A Japanese governmental subcommittee today submitted its three-part, calamitously drafted proposal for managing more than one million tonnes of radioactive water resulting from the TEPCO (Tokyo Electric Power Company) Fukushima Daiichi nuclear power plant disaster of 2011. The subcommittee devastatingly proposed: to discharge the radioactive water directly into the environment via ocean discharge, vapour release into the lower atmosphere, or a combination of the two above methods. This proposal chosen by the subcommittee’s secretariat poses the least financial cost to Japan but the most immediate threat to the environment and highlights the government’s complete failure to consider safer alternatives, stated Greenpeace Japan.
Greenpeace 23rd Dec 2019 read more »
Japan’s economy and industry ministry has proposed gradually releasing or allowing to evaporate massive amounts of treated but still radioactive water at the tsunami-wrecked Fukushima nuclear plant. The proposal made Monday to a body of experts is the first time the ministry has narrowed down the options available to just releasing the water. It is meant to tackle a huge headache for the plant’s operator as storage space runs out, despite fears of a backlash from the public.
Daily Mail 23rd Dec 2019 read more »
After years of decontamination efforts, as well as the natural decay of certain radioactive isotopes, the Japanese government has gradually lifted the evacuation orders for the towns that were contaminated. Okuma was among the last towns to reopen, and, even so, only partially; some of its territory was still part of the so-called difficult-to-return zone, where radiation levels remained above acceptable limits. Cleanup efforts included the demolition of buildings with high radiation levels and the removal of the top metre of soil from what had once been highly productive farms and rice paddies throughout the region. By 2022, Ishida said, another 2,125 acres of topsoil—the nutrient-rich dirt that had been like gold for local farmers—would be removed. “Ideally,” Ishida said, “if it’s possible to totally clean up to pre-3/11 levels, we should.” The unit of measurement for the impact of ionizing radiation on a person’s health is called a sievert. One sievert, absorbed at once, can make you very sick, and a few more will kill you. One millisievert—a thousandth of a sievert—will have no effect; a chest cat scan, for example, delivers a dose of seven millisieverts. The concern is long-term exposure, and the science around how much low-dose exposure increases the risk of cancer and other illnesses is contentious. The lowest annual dose that has clearly shown a link to cancer is a hundred millisieverts. The Japanese government decided that once the radiation dose in evacuated areas got down below twenty millisieverts per year it would allow people to return. This was roughly the dose in the newly opened areas of Okuma.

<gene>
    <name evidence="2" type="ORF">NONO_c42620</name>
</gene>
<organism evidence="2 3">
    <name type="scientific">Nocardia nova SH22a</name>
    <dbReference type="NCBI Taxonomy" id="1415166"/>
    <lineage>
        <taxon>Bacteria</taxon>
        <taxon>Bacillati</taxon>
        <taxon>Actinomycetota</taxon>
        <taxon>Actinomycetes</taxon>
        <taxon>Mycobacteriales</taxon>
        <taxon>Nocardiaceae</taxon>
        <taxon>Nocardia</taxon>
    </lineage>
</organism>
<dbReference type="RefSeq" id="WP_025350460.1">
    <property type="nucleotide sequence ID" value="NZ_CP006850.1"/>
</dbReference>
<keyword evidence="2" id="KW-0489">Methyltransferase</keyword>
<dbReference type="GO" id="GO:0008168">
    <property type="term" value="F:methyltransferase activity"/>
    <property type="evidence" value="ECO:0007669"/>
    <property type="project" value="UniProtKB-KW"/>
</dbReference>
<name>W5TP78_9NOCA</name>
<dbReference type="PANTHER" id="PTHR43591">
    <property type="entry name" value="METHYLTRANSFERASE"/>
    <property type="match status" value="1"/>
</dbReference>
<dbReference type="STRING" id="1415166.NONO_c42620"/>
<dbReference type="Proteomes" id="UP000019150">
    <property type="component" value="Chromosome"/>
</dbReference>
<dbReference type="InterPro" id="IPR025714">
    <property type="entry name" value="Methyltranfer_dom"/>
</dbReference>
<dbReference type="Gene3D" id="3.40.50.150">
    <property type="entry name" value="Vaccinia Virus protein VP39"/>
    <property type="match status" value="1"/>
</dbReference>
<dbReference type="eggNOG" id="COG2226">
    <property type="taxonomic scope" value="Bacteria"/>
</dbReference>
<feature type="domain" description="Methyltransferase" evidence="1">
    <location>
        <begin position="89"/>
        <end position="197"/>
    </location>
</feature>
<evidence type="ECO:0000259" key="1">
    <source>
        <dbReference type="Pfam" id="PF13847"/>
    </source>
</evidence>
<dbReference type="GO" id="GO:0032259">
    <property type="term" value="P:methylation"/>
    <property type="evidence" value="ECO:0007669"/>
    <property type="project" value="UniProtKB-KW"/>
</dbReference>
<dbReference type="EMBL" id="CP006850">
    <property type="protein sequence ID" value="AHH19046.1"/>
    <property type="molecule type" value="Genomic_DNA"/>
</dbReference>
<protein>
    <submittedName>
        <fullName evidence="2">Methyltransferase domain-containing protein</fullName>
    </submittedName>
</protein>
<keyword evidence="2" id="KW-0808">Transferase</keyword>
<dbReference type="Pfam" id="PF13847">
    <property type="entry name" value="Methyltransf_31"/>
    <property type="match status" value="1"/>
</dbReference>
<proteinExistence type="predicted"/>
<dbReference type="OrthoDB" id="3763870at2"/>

New Yorker 22nd Dec 2019 read more »